Posts Tagged ‘data’

Google’s Latest Transparency Report See “Troubling” Uptick in Government Requests

Tuesday, June 19th, 2012

Google's logo in bright, primary colorsGoogle’s latest biannual Transparency Report discloses an increase in government requests for user data and take downs. In the last half of 2011, government agencies requested the removal of 6,192 items posted on Google sites and asked for information from 12,243 Google user accounts.

Google senior policy analyst Dorothy Chou blogged some analysis of the data in the report:

Unfortunately, what we’ve seen over the past couple years has been troubling, and today is no different. When we started releasing this data in 2010, we also added annotations with some of the more interesting stories behind the numbers. We noticed that government agencies from different countries would sometimes ask us to remove political content that our users had posted on our services. We hoped this was an aberration. But now we know it’s not.

Chou noted that it’s not just the countries you would expect asking for the takedowns.

Spanish regulators asked us to remove 270 search results that linked to blogs and articles in newspapers referencing individuals and public figures, including mayors and public prosecutors. In Poland, we received a request from a public institution to remove links to a site that criticized it. We didn’t comply with either of these requests.

Google did, however, comply partially or fully with 42 percent of the “requests,” which includes court orders as well as more informal asks. The majority of requests related to criminal investigations.

Kudos to Google for publishing these reports and a wealth of well-organized underlying data (including lists, maps, raw data).

More:

Amanda Simmons at the Reporters Committee for Freedom of the Press: Google report: Government agency requests for content removal and user data rise globally and in U.S.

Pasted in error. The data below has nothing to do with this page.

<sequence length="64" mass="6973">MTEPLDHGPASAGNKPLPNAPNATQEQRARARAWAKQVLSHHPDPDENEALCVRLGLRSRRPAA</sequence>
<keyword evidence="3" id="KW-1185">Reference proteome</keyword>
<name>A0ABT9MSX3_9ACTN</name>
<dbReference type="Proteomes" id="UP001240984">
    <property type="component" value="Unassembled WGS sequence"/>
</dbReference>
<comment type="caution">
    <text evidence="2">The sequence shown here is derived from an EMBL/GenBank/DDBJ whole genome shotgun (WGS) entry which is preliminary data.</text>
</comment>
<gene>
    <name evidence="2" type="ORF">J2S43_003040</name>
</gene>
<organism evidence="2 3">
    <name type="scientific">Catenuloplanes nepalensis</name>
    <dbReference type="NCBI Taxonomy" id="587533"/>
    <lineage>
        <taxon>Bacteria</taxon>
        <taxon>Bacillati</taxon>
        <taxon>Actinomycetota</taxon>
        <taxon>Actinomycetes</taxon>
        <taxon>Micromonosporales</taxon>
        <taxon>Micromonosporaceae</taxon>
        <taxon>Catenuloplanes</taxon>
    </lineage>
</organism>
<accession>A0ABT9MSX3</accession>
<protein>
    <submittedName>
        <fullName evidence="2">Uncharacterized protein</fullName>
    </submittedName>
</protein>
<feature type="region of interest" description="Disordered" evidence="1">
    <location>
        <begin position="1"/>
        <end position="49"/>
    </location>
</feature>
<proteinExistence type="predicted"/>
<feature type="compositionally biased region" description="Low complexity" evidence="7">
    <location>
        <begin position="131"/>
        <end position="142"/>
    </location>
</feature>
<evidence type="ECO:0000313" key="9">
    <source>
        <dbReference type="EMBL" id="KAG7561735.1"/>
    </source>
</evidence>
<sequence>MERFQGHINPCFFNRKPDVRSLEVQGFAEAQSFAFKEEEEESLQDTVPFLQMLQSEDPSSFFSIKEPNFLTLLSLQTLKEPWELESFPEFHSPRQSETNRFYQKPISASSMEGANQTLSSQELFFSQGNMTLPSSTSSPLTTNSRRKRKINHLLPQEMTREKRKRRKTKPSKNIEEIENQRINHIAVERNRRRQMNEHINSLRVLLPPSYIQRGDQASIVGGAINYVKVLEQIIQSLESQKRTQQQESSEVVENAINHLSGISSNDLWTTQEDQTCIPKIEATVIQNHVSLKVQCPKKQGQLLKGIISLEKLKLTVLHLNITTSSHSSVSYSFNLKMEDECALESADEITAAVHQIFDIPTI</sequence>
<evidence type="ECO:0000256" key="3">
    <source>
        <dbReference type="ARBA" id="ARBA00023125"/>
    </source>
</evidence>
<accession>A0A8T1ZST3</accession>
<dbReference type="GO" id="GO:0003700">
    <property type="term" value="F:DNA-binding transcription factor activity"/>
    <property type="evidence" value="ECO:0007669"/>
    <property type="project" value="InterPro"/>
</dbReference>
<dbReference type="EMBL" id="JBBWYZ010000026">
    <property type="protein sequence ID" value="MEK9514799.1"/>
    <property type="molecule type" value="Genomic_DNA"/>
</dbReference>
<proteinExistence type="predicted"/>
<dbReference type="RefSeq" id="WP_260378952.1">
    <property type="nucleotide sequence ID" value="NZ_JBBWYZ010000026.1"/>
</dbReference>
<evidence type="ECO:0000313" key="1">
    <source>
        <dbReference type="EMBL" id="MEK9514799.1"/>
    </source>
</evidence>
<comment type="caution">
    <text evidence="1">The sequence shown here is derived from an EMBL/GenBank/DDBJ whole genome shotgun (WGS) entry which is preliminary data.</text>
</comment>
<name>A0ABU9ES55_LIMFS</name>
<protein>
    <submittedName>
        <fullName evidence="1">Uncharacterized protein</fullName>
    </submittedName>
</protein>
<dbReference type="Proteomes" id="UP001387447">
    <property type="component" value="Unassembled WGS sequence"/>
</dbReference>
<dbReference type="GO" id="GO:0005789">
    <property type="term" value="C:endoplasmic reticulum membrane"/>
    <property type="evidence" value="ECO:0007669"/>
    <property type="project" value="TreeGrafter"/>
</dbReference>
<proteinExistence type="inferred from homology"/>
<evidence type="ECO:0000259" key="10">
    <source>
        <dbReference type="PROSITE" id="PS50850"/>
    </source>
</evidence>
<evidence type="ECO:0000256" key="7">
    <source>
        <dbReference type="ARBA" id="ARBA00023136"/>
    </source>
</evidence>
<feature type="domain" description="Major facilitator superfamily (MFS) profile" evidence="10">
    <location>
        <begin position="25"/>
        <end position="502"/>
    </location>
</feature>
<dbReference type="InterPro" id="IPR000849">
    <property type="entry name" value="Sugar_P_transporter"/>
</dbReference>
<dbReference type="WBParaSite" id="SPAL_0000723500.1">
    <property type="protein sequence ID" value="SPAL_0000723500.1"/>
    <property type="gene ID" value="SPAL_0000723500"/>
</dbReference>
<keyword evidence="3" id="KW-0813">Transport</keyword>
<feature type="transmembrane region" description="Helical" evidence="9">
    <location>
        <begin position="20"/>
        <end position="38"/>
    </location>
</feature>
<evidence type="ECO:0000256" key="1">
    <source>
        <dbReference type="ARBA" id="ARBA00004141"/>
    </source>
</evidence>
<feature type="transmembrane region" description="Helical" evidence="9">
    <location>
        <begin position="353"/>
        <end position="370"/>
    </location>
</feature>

Scassa on Canadian Data Protection Law and Blogs

Monday, June 21st, 2010

Teresa Scassa of the law school at the University of Ottawa has published Journalistic Purposes and Private Sector Data Protection Legislation: Blogs, Tweets and Information Maps in the Queen’s Law Journal.

The abstract:

This paper explores how changes in the ways in which information is consumed and disseminated by myriad individuals in myriad forms may impact data protection law in Canada. The author uses examples of blogs, Twitter and information maps to illustrate the problems that will inevitably arise when trying to discern which individuals and which information will properly fit into the journalistic purposes exceptions in Canadian data protection statutes. She suggests that exceptions for the collection, use or disclosure of personal information for journalistic purposes raise vital questions about the purpose and scope of these exceptions. Recent case law illustrates the difficulties faced by decision-makers in defining the scope of these exceptions, particularly given the need to balance the public right to be informed with individual privacy rights. The author considers the journalistic purposes exceptions in light of the role of journalists by analyzing how reporters’ privilege, defamation law (“responsible journalism”) and ethical codes of conduct might affect and inform current Canadian case law. She then reviews how journalistic purpose exceptions are configured and applied in Australia and the United Kingdom. In the conclusion, the author considers the direction that data protection law in Canada should take. She suggests that a reasonableness test, which attempts to balance the various conflicting interests, should govern decisions on whether information is being provided for a journalistic purpose or for some “other” purpose.

The cite is 35 Queen’s L.J. 733. I was not able to find a copy of the article available freely online.